Actress Erika Sawajiri, arrested Saturday after police found the synthetic drug MDMA at her Tokyo home, admitted she’s been using it “for some time” along with other illegal narcotics, investigative sources said Sunday.
The sources said the Metropolitan Police Department received a tip about a month ago that Sawajiri, 33, had an illicit drug different from MDMA in her possession.
Investigators suspect the actress might be a chronic user.
Sawajiri was turned over to prosecutors Sunday after spending the night at a police station in Koto Ward.
Dozens of reporters and photographers had gathered from early morning to catch a glimpse of the popular film and TV actress. But they were unable to do so as she was seated in the curtained-off backseat of a vehicle when it left the station.
Sawajiri admitted to illegal drug possession after police found 0.09 grams of MDMA at her home in Meguro Ward. “There is no mistake, that is mine,” the police quoted her as saying.
Police are also analyzing a urine sample they obtained from Sawajiri, who left home Friday night for a nightclub in the Shibuya district, the sources said.
Officers from the Metropolitan Police Department raided her place of residence when she returned Saturday morning. Her mother, who lives with the actress, was at home at the time, they said, adding Sawajiri has been cooperative since her arrest.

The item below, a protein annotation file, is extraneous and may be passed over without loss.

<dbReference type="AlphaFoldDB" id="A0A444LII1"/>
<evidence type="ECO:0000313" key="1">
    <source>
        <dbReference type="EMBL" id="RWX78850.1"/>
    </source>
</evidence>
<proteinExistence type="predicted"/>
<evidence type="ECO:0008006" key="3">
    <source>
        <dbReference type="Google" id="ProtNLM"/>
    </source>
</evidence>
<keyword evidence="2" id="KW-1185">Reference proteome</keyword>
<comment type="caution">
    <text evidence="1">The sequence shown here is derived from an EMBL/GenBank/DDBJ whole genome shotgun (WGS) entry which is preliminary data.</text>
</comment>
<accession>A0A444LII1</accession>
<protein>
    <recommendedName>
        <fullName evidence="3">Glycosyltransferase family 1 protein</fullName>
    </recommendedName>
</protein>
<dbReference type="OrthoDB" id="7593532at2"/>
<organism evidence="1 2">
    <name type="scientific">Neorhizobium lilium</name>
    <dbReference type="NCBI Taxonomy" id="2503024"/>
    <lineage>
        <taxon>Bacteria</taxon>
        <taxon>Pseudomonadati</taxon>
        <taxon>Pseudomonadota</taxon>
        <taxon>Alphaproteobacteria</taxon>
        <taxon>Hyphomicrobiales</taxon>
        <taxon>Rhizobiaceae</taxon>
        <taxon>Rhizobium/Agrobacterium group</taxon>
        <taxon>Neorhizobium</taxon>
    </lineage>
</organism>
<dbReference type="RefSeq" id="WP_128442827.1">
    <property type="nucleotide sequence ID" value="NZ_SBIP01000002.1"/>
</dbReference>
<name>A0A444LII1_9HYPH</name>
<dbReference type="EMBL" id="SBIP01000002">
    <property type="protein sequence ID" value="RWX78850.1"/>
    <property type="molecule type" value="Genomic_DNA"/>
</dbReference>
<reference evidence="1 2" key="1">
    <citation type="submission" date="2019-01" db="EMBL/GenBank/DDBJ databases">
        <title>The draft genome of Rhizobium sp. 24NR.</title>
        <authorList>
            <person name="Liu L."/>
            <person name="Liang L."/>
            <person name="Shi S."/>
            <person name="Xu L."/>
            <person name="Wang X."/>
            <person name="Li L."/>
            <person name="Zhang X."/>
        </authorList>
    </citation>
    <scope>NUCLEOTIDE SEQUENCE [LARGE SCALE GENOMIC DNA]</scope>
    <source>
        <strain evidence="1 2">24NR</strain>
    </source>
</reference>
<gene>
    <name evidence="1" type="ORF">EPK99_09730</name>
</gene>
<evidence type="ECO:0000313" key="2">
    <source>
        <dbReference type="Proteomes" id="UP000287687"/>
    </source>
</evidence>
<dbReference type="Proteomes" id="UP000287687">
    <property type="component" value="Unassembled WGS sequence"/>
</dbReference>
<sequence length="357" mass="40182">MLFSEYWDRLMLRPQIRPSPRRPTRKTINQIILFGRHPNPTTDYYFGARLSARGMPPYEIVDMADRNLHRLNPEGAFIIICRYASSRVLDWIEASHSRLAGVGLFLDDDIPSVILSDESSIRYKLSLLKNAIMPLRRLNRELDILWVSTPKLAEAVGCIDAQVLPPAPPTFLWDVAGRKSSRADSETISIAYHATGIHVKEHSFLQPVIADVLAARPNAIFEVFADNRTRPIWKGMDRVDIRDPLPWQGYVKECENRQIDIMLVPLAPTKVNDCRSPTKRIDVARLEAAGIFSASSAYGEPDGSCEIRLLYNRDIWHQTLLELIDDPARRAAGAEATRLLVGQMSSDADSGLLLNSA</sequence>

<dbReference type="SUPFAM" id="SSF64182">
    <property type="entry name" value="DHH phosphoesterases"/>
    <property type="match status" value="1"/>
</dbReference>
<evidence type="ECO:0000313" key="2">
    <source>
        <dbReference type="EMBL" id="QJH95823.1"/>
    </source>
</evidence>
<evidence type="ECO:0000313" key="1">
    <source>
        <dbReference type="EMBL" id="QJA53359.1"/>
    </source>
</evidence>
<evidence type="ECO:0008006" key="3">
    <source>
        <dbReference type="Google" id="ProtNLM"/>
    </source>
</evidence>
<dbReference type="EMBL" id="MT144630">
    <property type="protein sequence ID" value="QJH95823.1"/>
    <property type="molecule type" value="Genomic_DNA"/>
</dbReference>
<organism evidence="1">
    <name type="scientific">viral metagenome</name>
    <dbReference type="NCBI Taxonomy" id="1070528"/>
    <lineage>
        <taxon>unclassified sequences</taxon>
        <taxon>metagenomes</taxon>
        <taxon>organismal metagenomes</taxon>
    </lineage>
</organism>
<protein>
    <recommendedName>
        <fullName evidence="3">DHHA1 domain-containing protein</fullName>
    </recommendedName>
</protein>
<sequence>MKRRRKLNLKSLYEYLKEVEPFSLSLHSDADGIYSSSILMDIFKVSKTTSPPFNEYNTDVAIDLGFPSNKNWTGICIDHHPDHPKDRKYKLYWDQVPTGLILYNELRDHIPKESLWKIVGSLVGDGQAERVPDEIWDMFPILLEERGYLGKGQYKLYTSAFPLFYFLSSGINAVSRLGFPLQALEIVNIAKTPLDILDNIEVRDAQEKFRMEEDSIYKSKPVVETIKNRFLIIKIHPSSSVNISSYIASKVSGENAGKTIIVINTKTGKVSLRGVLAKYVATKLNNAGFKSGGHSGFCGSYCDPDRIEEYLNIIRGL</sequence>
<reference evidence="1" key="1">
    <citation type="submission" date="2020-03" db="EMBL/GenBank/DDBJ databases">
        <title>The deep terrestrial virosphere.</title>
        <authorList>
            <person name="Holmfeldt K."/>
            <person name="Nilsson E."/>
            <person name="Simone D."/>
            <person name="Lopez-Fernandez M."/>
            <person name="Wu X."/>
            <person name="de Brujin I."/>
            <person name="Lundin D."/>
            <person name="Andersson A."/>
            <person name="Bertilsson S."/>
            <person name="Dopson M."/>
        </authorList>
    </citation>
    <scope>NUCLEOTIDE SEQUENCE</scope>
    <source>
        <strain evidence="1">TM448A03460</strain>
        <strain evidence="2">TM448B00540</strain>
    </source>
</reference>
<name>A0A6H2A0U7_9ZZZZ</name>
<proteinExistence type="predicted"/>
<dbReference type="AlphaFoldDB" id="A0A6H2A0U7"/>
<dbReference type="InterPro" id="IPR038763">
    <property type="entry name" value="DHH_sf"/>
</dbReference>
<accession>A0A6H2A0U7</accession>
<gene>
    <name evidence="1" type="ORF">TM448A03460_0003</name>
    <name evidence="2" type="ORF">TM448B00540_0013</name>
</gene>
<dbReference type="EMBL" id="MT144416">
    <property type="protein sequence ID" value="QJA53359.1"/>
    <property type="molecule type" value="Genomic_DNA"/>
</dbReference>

During their raid on the house, investigators found two white capsules containing powdery substance in her room. After MDMA was detected in one of the capsules, the police arrested Sawajiri at the MPD headquarters in Chiyoda Ward at around 1:30 p.m. Saturday.
The capsules were inside a bag, which had been placed in a box with items including fashion accessories. The box was found on a shelf near the door of the room with its lid open.
The police said they will also examine the calls and contacts on her mobile phone as part of the investigation to find out how she obtained the drug.
She has appeared in a number of films, TV dramas and commercials and has also had success as a singer. She was awarded the best newcomer award at the Japan Academy Film Prize for her role as an ethnic Korean girl living in Japan in “Pacchigi!” (“We Shall Overcome Someday”), directed by Kazuyuki Izutsu and released in January 2005.
Most recently, she had a role in “No Longer Human,” a film based on the life of Osamu Dazai, one of Japan’s most renowned novelists, which was directed by Mika Ninagawa and released this fall.
The Tokyo native was due to appear next year as the lawful wife of 16th-century warlord Oda Nobunaga in the NHK series “Kirin ga Kuru,” which roughly translates to “The Giraffe is Coming.” An NHK official said later in the day that the broadcaster will consider what action to take regarding the situation.
This year she starred in a TV adaptation of Toyoko Yamasaki’s hit novel “Shiroi Kyoto.”
Her role in the 2005 drama “1 Liter of Tears” made her famous not only in Japan but across Asia with the drama’s emotional depiction of its heroine’s physical deterioration from a rare disease.
Drug arrests are serious matters in Japan with celebrities who are caught with illegal substance frequently edited out of movies and TV shows.
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